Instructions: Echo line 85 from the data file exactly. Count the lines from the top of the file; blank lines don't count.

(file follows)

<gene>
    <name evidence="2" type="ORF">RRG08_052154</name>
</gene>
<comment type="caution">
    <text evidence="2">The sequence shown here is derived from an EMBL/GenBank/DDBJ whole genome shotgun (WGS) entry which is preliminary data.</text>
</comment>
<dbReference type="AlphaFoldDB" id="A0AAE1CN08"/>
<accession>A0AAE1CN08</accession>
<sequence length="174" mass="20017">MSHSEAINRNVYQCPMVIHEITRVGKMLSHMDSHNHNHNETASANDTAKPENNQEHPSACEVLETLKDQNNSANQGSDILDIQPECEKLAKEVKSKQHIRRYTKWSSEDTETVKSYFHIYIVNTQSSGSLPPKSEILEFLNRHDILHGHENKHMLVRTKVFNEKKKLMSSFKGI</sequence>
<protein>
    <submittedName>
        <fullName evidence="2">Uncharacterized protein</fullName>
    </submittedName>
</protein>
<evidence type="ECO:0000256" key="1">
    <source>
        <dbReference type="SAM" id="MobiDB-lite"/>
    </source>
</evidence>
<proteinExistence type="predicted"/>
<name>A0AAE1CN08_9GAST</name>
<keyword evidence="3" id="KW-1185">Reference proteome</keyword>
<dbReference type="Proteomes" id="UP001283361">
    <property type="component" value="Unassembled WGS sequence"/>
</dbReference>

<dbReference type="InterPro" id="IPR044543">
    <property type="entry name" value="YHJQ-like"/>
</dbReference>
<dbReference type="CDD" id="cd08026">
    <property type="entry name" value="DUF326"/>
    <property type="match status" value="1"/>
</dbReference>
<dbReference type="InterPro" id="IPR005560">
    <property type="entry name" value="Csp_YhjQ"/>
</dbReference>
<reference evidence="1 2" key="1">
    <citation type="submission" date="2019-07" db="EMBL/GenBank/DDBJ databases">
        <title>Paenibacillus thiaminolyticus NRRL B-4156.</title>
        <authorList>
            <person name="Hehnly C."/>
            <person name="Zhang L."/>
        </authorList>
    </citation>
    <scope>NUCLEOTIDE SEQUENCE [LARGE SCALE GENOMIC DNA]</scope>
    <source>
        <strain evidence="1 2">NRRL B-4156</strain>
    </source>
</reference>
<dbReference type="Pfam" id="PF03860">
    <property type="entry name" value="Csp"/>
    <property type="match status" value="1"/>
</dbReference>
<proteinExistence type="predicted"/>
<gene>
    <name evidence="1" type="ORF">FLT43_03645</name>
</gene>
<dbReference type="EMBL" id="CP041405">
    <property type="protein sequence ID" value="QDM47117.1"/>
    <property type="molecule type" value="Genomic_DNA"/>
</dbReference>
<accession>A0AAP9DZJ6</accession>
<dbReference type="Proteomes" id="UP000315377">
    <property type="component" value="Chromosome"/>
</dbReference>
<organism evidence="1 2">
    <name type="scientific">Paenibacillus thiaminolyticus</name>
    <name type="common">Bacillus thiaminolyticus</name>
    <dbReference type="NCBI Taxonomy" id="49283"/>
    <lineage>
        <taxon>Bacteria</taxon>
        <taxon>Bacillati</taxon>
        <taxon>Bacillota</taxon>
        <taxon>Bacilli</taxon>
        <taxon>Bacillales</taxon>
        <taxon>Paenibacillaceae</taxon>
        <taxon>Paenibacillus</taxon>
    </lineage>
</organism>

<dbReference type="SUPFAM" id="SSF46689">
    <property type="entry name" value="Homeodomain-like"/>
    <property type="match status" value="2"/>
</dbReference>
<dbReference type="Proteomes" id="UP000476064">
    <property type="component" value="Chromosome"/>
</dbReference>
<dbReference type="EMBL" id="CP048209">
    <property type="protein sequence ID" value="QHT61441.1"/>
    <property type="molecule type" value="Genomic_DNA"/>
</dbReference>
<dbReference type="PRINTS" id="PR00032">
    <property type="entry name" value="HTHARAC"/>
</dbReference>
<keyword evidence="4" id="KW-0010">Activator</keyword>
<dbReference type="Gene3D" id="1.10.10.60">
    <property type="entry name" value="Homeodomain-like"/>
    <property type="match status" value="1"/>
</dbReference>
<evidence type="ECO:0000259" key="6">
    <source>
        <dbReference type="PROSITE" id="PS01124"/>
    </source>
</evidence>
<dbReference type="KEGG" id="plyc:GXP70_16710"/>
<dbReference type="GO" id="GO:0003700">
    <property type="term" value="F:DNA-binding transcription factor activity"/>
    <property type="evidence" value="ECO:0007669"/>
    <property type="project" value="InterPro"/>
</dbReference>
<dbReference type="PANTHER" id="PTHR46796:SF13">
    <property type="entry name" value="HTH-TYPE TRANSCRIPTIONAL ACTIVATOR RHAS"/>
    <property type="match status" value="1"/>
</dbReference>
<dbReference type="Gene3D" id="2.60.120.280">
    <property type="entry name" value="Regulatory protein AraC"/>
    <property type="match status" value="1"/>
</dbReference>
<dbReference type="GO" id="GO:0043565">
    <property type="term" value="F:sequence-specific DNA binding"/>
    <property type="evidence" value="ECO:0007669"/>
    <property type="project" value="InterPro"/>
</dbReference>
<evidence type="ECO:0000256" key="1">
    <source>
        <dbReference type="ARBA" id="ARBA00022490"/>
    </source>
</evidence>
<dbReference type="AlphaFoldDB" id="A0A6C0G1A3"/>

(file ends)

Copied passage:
</dbReference>